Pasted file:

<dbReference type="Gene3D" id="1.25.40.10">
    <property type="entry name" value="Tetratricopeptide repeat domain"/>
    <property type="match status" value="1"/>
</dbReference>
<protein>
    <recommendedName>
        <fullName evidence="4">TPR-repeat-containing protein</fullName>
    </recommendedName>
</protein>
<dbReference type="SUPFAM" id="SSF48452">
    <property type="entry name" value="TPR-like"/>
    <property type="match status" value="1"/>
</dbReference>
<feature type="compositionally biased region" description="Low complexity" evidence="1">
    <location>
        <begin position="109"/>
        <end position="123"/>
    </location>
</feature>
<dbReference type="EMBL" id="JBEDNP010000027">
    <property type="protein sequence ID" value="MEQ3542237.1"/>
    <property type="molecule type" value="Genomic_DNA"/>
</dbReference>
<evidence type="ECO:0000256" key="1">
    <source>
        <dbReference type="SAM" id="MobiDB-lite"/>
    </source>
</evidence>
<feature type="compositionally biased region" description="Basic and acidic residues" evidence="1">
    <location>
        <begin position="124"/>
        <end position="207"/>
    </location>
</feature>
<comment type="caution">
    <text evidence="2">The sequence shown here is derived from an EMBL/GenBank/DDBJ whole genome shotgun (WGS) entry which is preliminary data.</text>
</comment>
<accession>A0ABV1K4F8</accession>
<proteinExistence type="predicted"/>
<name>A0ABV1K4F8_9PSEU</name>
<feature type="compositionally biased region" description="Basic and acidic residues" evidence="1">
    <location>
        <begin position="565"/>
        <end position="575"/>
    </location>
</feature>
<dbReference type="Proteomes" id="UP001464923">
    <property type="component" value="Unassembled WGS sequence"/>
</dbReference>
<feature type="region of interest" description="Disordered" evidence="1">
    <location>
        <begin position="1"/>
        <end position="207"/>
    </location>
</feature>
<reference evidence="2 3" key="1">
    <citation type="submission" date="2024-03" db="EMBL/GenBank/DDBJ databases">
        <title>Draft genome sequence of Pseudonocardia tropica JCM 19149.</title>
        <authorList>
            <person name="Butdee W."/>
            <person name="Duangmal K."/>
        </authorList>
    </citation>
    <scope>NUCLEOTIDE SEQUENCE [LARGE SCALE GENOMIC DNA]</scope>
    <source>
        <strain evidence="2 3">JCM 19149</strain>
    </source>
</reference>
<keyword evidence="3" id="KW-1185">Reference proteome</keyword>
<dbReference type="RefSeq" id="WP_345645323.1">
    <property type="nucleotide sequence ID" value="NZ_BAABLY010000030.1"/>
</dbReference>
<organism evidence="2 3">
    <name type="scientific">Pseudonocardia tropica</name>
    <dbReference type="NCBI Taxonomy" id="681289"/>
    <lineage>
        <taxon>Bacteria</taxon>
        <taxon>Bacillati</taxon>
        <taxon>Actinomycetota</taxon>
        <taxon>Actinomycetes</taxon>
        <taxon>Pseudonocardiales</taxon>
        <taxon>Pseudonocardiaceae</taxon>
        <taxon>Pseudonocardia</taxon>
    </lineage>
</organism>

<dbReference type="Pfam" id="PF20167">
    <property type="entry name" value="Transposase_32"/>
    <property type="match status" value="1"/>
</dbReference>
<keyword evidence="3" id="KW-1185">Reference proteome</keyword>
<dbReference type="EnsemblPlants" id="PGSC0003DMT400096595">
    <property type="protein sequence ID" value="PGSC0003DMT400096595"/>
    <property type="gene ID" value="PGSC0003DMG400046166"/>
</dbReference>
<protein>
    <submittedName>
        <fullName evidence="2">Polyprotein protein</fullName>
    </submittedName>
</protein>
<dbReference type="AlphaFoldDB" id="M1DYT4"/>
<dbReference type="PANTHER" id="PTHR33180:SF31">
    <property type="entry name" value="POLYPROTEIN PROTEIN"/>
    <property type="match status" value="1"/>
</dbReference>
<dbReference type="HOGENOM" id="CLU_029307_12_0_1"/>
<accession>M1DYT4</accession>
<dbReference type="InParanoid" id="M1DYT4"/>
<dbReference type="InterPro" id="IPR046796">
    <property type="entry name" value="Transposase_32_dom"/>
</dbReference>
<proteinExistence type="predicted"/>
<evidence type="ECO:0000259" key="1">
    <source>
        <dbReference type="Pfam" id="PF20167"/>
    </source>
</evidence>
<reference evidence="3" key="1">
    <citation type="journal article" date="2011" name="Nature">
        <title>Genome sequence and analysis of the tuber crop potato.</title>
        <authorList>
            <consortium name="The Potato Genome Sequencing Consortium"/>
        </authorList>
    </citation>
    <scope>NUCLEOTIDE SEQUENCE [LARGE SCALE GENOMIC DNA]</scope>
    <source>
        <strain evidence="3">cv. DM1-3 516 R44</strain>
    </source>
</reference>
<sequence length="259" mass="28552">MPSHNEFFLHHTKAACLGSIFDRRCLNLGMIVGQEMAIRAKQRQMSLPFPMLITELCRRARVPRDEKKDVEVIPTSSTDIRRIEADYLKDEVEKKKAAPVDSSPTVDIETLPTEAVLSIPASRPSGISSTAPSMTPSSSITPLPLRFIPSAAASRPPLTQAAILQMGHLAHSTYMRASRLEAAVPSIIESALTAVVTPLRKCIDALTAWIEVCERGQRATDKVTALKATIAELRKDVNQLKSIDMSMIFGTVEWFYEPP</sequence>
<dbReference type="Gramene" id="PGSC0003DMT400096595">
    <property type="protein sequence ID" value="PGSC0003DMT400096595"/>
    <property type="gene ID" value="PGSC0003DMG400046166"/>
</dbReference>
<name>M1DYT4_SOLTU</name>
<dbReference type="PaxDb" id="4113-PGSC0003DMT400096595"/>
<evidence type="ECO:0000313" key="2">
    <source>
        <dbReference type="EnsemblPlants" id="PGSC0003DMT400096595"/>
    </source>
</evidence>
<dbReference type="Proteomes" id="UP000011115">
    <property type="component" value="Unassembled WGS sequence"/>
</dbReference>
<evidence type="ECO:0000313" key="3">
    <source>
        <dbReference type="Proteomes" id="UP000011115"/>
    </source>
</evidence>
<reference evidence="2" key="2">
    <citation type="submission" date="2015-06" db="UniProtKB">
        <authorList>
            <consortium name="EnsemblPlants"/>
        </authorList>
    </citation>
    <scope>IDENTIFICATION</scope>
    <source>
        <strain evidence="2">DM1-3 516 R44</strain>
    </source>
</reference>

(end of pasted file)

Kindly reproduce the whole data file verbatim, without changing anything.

<dbReference type="Gene3D" id="1.25.40.10">
    <property type="entry name" value="Tetratricopeptide repeat domain"/>
    <property type="match status" value="1"/>
</dbReference>
<protein>
    <recommendedName>
        <fullName evidence="4">TPR-repeat-containing protein</fullName>
    </recommendedName>
</protein>
<dbReference type="SUPFAM" id="SSF48452">
    <property type="entry name" value="TPR-like"/>
    <property type="match status" value="1"/>
</dbReference>
<feature type="compositionally biased region" description="Low complexity" evidence="1">
    <location>
        <begin position="109"/>
        <end position="123"/>
    </location>
</feature>
<dbReference type="EMBL" id="JBEDNP010000027">
    <property type="protein sequence ID" value="MEQ3542237.1"/>
    <property type="molecule type" value="Genomic_DNA"/>
</dbReference>
<evidence type="ECO:0000256" key="1">
    <source>
        <dbReference type="SAM" id="MobiDB-lite"/>
    </source>
</evidence>
<feature type="compositionally biased region" description="Basic and acidic residues" evidence="1">
    <location>
        <begin position="124"/>
        <end position="207"/>
    </location>
</feature>
<comment type="caution">
    <text evidence="2">The sequence shown here is derived from an EMBL/GenBank/DDBJ whole genome shotgun (WGS) entry which is preliminary data.</text>
</comment>
<accession>A0ABV1K4F8</accession>
<proteinExistence type="predicted"/>
<name>A0ABV1K4F8_9PSEU</name>
<feature type="compositionally biased region" description="Basic and acidic residues" evidence="1">
    <location>
        <begin position="565"/>
        <end position="575"/>
    </location>
</feature>
<dbReference type="Proteomes" id="UP001464923">
    <property type="component" value="Unassembled WGS sequence"/>
</dbReference>
<feature type="region of interest" description="Disordered" evidence="1">
    <location>
        <begin position="1"/>
        <end position="207"/>
    </location>
</feature>
<reference evidence="2 3" key="1">
    <citation type="submission" date="2024-03" db="EMBL/GenBank/DDBJ databases">
        <title>Draft genome sequence of Pseudonocardia tropica JCM 19149.</title>
        <authorList>
            <person name="Butdee W."/>
            <person name="Duangmal K."/>
        </authorList>
    </citation>
    <scope>NUCLEOTIDE SEQUENCE [LARGE SCALE GENOMIC DNA]</scope>
    <source>
        <strain evidence="2 3">JCM 19149</strain>
    </source>
</reference>
<keyword evidence="3" id="KW-1185">Reference proteome</keyword>
<dbReference type="RefSeq" id="WP_345645323.1">
    <property type="nucleotide sequence ID" value="NZ_BAABLY010000030.1"/>
</dbReference>
<organism evidence="2 3">
    <name type="scientific">Pseudonocardia tropica</name>
    <dbReference type="NCBI Taxonomy" id="681289"/>
    <lineage>
        <taxon>Bacteria</taxon>
        <taxon>Bacillati</taxon>
        <taxon>Actinomycetota</taxon>
        <taxon>Actinomycetes</taxon>
        <taxon>Pseudonocardiales</taxon>
        <taxon>Pseudonocardiaceae</taxon>
        <taxon>Pseudonocardia</taxon>
    </lineage>
</organism>

<dbReference type="Pfam" id="PF20167">
    <property type="entry name" value="Transposase_32"/>
    <property type="match status" value="1"/>
</dbReference>
<keyword evidence="3" id="KW-1185">Reference proteome</keyword>
<dbReference type="EnsemblPlants" id="PGSC0003DMT400096595">
    <property type="protein sequence ID" value="PGSC0003DMT400096595"/>
    <property type="gene ID" value="PGSC0003DMG400046166"/>
</dbReference>
<protein>
    <submittedName>
        <fullName evidence="2">Polyprotein protein</fullName>
    </submittedName>
</protein>
<dbReference type="AlphaFoldDB" id="M1DYT4"/>
<dbReference type="PANTHER" id="PTHR33180:SF31">
    <property type="entry name" value="POLYPROTEIN PROTEIN"/>
    <property type="match status" value="1"/>
</dbReference>
<dbReference type="HOGENOM" id="CLU_029307_12_0_1"/>
<accession>M1DYT4</accession>
<dbReference type="InParanoid" id="M1DYT4"/>
<dbReference type="InterPro" id="IPR046796">
    <property type="entry name" value="Transposase_32_dom"/>
</dbReference>
<proteinExistence type="predicted"/>
<evidence type="ECO:0000259" key="1">
    <source>
        <dbReference type="Pfam" id="PF20167"/>
    </source>
</evidence>
<reference evidence="3" key="1">
    <citation type="journal article" date="2011" name="Nature">
        <title>Genome sequence and analysis of the tuber crop potato.</title>
        <authorList>
            <consortium name="The Potato Genome Sequencing Consortium"/>
        </authorList>
    </citation>
    <scope>NUCLEOTIDE SEQUENCE [LARGE SCALE GENOMIC DNA]</scope>
    <source>
        <strain evidence="3">cv. DM1-3 516 R44</strain>
    </source>
</reference>
<sequence length="259" mass="28552">MPSHNEFFLHHTKAACLGSIFDRRCLNLGMIVGQEMAIRAKQRQMSLPFPMLITELCRRARVPRDEKKDVEVIPTSSTDIRRIEADYLKDEVEKKKAAPVDSSPTVDIETLPTEAVLSIPASRPSGISSTAPSMTPSSSITPLPLRFIPSAAASRPPLTQAAILQMGHLAHSTYMRASRLEAAVPSIIESALTAVVTPLRKCIDALTAWIEVCERGQRATDKVTALKATIAELRKDVNQLKSIDMSMIFGTVEWFYEPP</sequence>
<dbReference type="Gramene" id="PGSC0003DMT400096595">
    <property type="protein sequence ID" value="PGSC0003DMT400096595"/>
    <property type="gene ID" value="PGSC0003DMG400046166"/>
</dbReference>
<name>M1DYT4_SOLTU</name>
<dbReference type="PaxDb" id="4113-PGSC0003DMT400096595"/>
<evidence type="ECO:0000313" key="2">
    <source>
        <dbReference type="EnsemblPlants" id="PGSC0003DMT400096595"/>
    </source>
</evidence>
<dbReference type="Proteomes" id="UP000011115">
    <property type="component" value="Unassembled WGS sequence"/>
</dbReference>
<evidence type="ECO:0000313" key="3">
    <source>
        <dbReference type="Proteomes" id="UP000011115"/>
    </source>
</evidence>
<reference evidence="2" key="2">
    <citation type="submission" date="2015-06" db="UniProtKB">
        <authorList>
            <consortium name="EnsemblPlants"/>
        </authorList>
    </citation>
    <scope>IDENTIFICATION</scope>
    <source>
        <strain evidence="2">DM1-3 516 R44</strain>
    </source>
</reference>